American Government Laws and Institutions
American Government Laws and Institutions PSCI 1040
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Date Created: 10/25/15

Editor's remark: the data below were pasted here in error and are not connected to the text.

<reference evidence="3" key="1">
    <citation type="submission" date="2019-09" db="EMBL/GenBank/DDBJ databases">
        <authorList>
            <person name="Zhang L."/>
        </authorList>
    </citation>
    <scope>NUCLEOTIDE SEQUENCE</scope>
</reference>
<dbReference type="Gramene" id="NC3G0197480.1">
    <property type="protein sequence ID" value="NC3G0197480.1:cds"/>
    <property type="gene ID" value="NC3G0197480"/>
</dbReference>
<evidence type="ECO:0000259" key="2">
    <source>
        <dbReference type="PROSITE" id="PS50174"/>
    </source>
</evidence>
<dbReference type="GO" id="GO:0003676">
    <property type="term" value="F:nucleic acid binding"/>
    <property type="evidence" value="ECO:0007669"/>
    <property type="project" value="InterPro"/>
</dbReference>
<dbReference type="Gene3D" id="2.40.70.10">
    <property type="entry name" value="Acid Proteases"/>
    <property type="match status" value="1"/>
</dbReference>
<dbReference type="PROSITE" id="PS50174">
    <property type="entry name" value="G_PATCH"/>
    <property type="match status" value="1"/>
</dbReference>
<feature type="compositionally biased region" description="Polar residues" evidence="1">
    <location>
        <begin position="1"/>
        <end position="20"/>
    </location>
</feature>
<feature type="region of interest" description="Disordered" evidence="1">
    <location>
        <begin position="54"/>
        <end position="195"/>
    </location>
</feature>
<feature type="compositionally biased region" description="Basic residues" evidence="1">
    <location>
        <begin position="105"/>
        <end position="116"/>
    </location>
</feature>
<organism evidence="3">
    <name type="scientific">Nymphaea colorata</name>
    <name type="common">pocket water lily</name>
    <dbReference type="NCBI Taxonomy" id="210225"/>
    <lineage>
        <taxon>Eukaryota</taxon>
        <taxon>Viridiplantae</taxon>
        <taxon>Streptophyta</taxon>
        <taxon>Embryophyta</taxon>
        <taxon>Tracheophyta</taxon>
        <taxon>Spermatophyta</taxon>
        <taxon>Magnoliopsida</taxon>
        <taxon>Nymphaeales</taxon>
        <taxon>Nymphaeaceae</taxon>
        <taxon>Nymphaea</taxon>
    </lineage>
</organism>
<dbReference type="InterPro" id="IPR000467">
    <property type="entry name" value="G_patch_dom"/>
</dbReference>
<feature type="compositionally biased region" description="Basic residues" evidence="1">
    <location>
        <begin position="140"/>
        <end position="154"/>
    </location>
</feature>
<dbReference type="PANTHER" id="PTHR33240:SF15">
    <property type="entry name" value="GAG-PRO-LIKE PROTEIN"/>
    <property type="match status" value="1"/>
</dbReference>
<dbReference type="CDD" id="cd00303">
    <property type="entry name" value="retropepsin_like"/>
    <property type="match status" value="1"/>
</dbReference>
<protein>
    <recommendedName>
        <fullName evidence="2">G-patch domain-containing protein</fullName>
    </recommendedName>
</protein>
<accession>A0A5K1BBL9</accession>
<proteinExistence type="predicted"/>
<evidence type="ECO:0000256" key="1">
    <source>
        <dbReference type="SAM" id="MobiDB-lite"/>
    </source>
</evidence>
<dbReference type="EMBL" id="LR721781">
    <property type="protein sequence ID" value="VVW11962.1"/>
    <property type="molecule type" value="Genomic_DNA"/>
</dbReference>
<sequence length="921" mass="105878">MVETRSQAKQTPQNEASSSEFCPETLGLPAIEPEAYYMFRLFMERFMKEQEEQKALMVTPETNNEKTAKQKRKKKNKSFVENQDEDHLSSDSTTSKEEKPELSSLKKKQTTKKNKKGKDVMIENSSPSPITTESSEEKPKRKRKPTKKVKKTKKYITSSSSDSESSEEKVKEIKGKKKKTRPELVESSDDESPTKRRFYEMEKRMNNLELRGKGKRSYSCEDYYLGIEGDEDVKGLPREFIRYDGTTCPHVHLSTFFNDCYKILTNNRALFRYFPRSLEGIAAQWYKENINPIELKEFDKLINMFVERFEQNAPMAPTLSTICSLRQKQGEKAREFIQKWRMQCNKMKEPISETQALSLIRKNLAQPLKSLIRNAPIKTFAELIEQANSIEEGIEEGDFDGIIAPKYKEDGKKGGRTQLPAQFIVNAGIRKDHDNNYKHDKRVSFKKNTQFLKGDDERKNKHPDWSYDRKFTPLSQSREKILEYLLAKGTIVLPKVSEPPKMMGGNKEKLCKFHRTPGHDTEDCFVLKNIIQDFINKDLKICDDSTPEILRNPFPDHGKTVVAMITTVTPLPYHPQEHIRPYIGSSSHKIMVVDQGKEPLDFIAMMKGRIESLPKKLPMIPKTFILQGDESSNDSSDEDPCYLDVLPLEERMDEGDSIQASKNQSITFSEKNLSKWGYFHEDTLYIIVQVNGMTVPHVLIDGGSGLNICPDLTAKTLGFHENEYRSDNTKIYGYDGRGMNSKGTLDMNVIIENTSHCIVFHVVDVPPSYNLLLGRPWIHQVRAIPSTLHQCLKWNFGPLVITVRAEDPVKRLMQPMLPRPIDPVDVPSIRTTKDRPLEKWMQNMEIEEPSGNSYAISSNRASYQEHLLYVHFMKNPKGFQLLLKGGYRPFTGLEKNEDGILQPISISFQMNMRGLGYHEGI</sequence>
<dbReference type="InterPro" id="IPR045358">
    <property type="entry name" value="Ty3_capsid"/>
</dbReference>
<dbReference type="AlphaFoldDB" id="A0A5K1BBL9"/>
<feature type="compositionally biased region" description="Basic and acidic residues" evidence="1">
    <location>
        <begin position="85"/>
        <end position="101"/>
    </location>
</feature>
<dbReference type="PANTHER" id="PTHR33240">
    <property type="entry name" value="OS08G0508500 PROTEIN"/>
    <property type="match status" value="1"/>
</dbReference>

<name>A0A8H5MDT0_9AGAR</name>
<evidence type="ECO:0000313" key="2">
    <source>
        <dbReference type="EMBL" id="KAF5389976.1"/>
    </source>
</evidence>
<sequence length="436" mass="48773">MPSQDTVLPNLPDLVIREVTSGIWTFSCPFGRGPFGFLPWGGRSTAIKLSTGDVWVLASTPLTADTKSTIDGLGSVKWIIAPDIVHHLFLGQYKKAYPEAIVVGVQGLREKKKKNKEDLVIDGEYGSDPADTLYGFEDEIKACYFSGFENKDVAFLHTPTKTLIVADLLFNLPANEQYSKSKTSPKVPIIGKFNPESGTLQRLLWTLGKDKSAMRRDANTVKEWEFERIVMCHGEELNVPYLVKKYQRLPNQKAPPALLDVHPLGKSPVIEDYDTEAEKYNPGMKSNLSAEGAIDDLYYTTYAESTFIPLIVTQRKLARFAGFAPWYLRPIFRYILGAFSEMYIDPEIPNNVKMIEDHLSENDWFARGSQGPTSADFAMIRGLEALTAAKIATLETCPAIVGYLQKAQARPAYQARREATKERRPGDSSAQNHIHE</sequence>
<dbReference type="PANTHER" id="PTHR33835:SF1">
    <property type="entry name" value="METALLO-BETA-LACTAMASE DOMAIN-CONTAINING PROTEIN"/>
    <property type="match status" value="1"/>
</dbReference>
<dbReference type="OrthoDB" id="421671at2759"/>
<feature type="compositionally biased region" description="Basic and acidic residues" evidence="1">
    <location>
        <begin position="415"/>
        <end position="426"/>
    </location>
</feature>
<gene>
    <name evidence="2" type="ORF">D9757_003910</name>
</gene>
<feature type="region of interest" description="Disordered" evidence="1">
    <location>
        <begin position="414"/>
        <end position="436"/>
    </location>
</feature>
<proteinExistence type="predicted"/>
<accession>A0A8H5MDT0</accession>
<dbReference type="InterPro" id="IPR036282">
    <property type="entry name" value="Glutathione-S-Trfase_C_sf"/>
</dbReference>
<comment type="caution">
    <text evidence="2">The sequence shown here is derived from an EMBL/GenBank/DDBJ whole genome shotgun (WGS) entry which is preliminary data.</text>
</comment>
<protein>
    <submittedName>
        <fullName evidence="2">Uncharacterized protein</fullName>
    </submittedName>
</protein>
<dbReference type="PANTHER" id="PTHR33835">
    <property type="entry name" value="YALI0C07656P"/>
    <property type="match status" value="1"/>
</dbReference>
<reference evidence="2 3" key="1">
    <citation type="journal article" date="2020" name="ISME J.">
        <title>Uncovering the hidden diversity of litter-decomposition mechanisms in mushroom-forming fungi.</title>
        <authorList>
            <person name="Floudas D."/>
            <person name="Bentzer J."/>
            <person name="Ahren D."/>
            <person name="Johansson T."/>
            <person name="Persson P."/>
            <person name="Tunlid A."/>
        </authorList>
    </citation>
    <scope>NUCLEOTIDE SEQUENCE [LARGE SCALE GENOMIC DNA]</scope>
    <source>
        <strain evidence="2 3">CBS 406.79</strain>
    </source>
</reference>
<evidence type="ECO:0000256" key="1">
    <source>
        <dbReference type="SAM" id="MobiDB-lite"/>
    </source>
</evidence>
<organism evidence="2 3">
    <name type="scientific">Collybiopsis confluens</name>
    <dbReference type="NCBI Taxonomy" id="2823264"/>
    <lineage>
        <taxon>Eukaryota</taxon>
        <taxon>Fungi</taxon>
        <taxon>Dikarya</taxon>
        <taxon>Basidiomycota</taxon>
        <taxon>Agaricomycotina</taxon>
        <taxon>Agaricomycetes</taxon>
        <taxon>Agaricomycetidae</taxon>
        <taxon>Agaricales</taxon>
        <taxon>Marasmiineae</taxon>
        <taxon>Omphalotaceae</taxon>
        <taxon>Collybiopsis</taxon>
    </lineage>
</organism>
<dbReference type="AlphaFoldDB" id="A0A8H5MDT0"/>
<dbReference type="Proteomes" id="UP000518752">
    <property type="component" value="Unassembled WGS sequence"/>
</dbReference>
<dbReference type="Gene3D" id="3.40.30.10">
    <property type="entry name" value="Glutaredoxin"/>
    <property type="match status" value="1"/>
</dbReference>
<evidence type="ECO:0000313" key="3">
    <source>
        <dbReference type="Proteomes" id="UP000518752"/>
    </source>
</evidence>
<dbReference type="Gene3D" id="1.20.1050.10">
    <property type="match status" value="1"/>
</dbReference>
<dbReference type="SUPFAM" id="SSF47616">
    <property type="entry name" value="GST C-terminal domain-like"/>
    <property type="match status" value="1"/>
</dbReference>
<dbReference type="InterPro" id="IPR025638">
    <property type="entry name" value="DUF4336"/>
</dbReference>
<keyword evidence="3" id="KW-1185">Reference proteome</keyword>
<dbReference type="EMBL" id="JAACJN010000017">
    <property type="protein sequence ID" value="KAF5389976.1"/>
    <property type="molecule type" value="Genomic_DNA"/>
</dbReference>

PSCI 1040 004 Jim Battista University of North Texas The Executive Branch The President in the Constitution Qualifications 0 Thirty five years of age a NaturaI born citizen39 5 Chester Arthur 18811885 may have been born in Canada 0 Resident in US for 14 years 0 Term limit Powers of the President Art I sec Art ll sec Art ll sec Art ll sec Art ll sec Art ll sec Art ll sec Art ll sec Art ll sec Art ll sec Art ll sec NH LA Veto pocket veto powers The executive Power shall be vested in a President Commander in Chief of the armed forces incl state militia when called into service May grant pardons and reprieves except for impeachment May make treaties with advice and consent of Senate 23 vote May appoint with advice and consent of the Senate ambassadors public Ministers and Consuls judges and all other officers of the U Must deliver information on the state of the union to Congress May convene either or both houses of Congress May adjourn Congress if the House and Senate cannot agree on an adjournment date May receive foreign ambassadors and other ministers Must take care that the laws be faithfully executed Il Four kinds of presidential power 0 Enumerated powers 9 Implied powers 9 Informal powers 9 Statutory powers Presidential powers 0 Enumerated powers a Expresst granted to the President in the Constitution a You can cite article section and clause for each and every one 9 They are certain 0 Include a Pardons a Commander in Chief 9 Making treaties Presidential powers 9 Implied powers 0 Not explicitly granted in the Constitution in Arguably necessary in order to make an enumerated power effective 9 Generally little argument about them 0 Include 9 Executive order 9 Executive agreement Presidential powers 0 Informal powers 0 Not granted in the Constitution 0 Not implied in Powers of persuasion that go along with being President a Informal but very real in Include 0 Use of presidential status as bargaining Chip a Meeting w Pres a Trip on Air Force 1 Presidential powers 0 Statutory powers 9 Congressional powers passed on to the President 0 Must be tightly canalized 0 Sometimes struck down by courts 0 Include a Budgeting power a Control of tariffs Presidential elections in the Constitution Election 0 Election is by electors a Electors are appointed in a manner directed by state legislatures 9 14th Amendment states that if a state denies N of the adult male population the vote for elector it will have its representation in the House reduced by N Never enforced Presidential selection the electoral college a Each state has a number of electoral votes equal to its number of representatives plus senators a DC has three a The number varies from 3 DC VT MT WY AK DE to 54 CA a Every state except NE and ME awards all electoral votes to highest vote getter Presidential selection the electoral college 0 What do NE and ME do 0 Divide by Congressional district 0 Each US House district elects its own elector 0 Overall state winner gets both electors representing US Senators 0 Why not elsewhere a Arguably makes NE ME less ofa prize for candidates 0 Therefore campaigning concentrated elsewhere 0 States try to attract promised from candidates by making themselves big allornothing prizes Presidential selection the electoral college 0 Candidate with majority of electoral votes is President a If nobody has majority Thrown to Congress a House picks President from top 3 candidates a Each state gets one vote CA TX DE WY 0 What if still no majority a Senate picks VP from top 2 candidates for VP 9 Some suggestion that framers thought this would be the normal course of events The electoral college consequences 0 Possible to win Presidency but to not have the most popular votes 1888 Harrison beats Cleveland 2000 0 Possible to win Presidency on plurality only most people voted for someone else 1992 1996 o Bias in campaigning 0 Candidates concentrate on biggest closest states 0 Not to very small states DE a Not to states that are fairly certain CA TX NY a The states where the most electoral votes are up for grabs The electoral college alternatives 0 Alternative 1 Constitutional amendment tojettison it o Straightforward popular vote 9 Why would DE WY MT etc agree to this 0 Alternative 2 Everyone does what NE ME do 3 Good Doesn39t require amending Constitution 2 Just state law 0 Who wants to be the only state that does this a Collective action problem a Small states still have disproportionate influence The electoral college alternatives 0 Alternative 3 Conditional plan 0 States can assign their votes however they want a 14th Amendment a State can maybe assign its state votes to the winner of the national popular vote a Conditional only would go into effect if states with a majority of electoral votes pass identical similar laws 3 Then winner of national popular vote automatically wins Electoral College 0 Downside o If this had been in place in TX in 2000 o All of TX s electoral votes would have gone to Gore 0 But 61 of TX voters supported Bush The presidential selection process 0 Declare candidacy o Why declare a Who runs Why 9 Obtain party nomination OR be George Washington a How By what process 0 What strategies should one use a What are primary voters like a Run the general election campaign a What strategies a What is the electorate like How do they decide Historical methods of nomination 0 None 0 King39 Caucus candidates nominated by Congressional caucuses o Conventions with emphasis on party leaders and activists a Smokefilled rooms wheeling and dealing a Often many ballots esp for Democrats Methods of nomination 0 Growing role of mass primaries o o Humphrey39s 1968 nomination is last gasp of old system Nomination system changes in 1972 to MOL current scheme Great reduction in the influence of party leaders Superdelegates Growth of candidatecentered campaigns resources are candidate39s and not party39s Public airing of intraparty disputes limits success in general election Nomination strategies dynamics 9 Nomination politics is a dynamic process what happens When is important Resources used as investments using resources to do well now helps you get the resources to do well later Success rewarded and failure punished both relative to expectations This results in candidates either climbing up to success or spiralling down in flames early in the campaign cycle Also it creates the pattern of the rapid winnowing of the viable candidates to a few front runners as well as allowing relative unknowns to be thrust upon the scene The primary electorates Primary voters generally appear to behave randomly and chaotically o Rapidly fluctuating preferences 0 Low levels of political knowledge knowledge of candidates a Pattern of backing winners per se a Willingness to evaluate candidates without information 0 Little evidence for policy or ideology as basis of choice The primary electorates BUT o Non political39 factors can be signals of political39 ones 0 Some candidates receive support as Not MrX Mondale Hart 0 We should expect rapidly fluctuating preferences as voters add to their small initial stores of information omination strategies issue positions a What positions should you take on what issues a Problem What wins you the nomination might lose you the election a Primary voters and gen l election voters have different preferences 0 Primary voters more extreme only from one party Nomination strategies issue positions 0 General solutions candidates between party and general medians o Balancing of probability of winning with the desirability of the candidate to primary voters a Central candidates are squeezed out by outlying candidates How do voters decide 9 Straight partisanship in decline as exogenous force 0 Retrospective voting voting based on social outcomes in Endogenizes party ID 9 Often economic pocketbook vs sociotropic 0 Where does this leave campaigning How do voters decide 0 Issues and policies more important over time but only modestly o Candidate evaluation social and cognitive psychological models 0 Affective 0 Based on likes and dislikes In practice all four are used even by the same person All four can influence the vote decisions of a single person or a group of people Example Carter and Reagan 1980 Presidential control Problem to make presidential policy take effect esp within the executive branch Why is this a problem A subordinate might not obey out of 0 Misunderstanding of order of what the rules are 9 Simple disobedience Is this willful Does it matter When are presidential orders self executing Control or self execution is easier when 5 conditions met 0 Beliefthat the order is the President39s 9 Clarity of order 9 Publicity of order 9 Ability to carry it out is there 0 Propriety of order Consistency clarity rightness all matter here Creating conditions for presidential control Two factors that assist the President in controlling his subordinates are both facets of public opinion 0 Professional reputation public opinion within the Washington community 9 Public prestige President39s standing with the people at large Organizing the presidency Critical elements a Vice president bucket of warm spit or position of power a Cabinet and executive branch proper 9 White House staff EOP Presidential branch 9 Don39t execute laws not executive branch proper 0 Political aides to President How to organize Organizational style leadership style is like home style the question is not what works The question is What works for me here and now Archetypes of presidential organization Bureaucratichierarchical Eisenhower Reagan 2 o Relativer clear chain of command that is enforced 0 Limits on access 0 More delegation o Downsides prone to inactivity Ike and runawayrogue subordinates Reagan Archetypes of presidential organization Spokesand hub FDR Carter Reagan Clinton 0 Muddier chain of command 0 Fewer limits on access greater inclusiveness 0 Less delegation o Downsides prone to confusion wastes of President39s time Carter and tennis courts